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The Road to Serfdom Audiobook

The Road to Serfdom

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Publisher's Summary

Originally published in 1944, The Road to Serfdom has profoundly influenced many of the world's great leaders, from Orwell and Churchill in the mid-'40s, to Reagan and Thatcher in the '80s. The book offers persuasive warnings against the dangers of central planning, along with what Orwell described as "an eloquent defense of laissez-faire capitalism".

Hayek shows that the idea that "under a dictatorial government you can be free inside," is nothing less than a grievous fallacy. Such dictatorial governments prevent individual freedoms, and they often use psychological measures to perform "an alteration of the character of the people". Gradually, the people yield their individuality to the point where they become part of the collectivist mass.

©1944 The University of Chicago (P)2010 Blackstone Audio, Inc.

What the Critics Say

“This book was like a Mike Tyson (in his prime) right hook to socialism in Western Europe and in the United States. But its influence didn’t stop there. It has inspired political and economic leaders for decades since—most famously Ronald Reagan. Reagan often praised Hayek when he talked about people waking up to the dangers of big government.” (Glenn Beck)

“Shatters the myth that the totalitarianisms 'of the Left' and 'of the Right' stem from differing impulses.” (National Review, 100 Best Non-Fiction Books of the Century)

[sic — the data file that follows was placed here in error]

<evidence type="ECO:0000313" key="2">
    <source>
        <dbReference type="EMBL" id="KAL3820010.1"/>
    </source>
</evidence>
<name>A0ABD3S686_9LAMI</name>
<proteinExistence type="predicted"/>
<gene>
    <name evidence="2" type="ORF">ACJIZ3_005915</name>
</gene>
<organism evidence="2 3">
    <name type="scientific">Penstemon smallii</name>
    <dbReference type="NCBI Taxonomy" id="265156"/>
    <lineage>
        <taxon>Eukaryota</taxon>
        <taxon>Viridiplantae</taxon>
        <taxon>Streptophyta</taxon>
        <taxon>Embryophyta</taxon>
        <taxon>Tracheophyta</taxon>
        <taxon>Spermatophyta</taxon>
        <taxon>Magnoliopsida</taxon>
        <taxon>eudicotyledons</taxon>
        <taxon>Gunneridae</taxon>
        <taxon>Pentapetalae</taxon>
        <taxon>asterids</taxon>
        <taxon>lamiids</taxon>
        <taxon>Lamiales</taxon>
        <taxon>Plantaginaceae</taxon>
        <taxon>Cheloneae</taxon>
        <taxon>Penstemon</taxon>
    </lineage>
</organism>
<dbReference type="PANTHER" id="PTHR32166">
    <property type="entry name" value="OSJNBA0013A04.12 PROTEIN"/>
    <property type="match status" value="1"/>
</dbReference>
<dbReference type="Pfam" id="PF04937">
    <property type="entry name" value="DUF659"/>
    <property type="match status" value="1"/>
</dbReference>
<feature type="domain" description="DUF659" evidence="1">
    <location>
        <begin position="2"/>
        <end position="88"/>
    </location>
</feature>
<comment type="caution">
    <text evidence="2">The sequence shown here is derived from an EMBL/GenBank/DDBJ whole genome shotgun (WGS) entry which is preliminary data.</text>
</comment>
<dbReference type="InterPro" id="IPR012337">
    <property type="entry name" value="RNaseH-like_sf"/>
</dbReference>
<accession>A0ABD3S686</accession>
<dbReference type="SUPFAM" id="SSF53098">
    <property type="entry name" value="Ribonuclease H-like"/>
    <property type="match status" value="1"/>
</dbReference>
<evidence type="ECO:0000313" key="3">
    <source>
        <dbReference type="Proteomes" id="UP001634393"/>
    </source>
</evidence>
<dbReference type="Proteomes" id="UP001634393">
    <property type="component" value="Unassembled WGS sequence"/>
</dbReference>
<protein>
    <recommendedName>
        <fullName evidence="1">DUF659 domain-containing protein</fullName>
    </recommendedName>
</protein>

“This book has become a true classic: essential reading for everyone who is seriously interested in politics in the broadest and least partisan sense.” (Milton Friedman)

What Members Say

Average Customer Rating

4.3 (796 )
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4.2 (588 )
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Performance
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  •  
    Sher from Provo Utah 06-18-11
    Sher from Provo Utah 06-18-11 Member Since 2015

    Tired teacher. That is, REtired teacher.

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    "A Must Read"

    Everyone should read this book and act on it before we lose the freedom we have left.

    9 of 13 people found this review helpful
  •  
    Some guy on the web Los Angeles, CA, United States 11-17-11
    Some guy on the web Los Angeles, CA, United States 11-17-11 Member Since 2016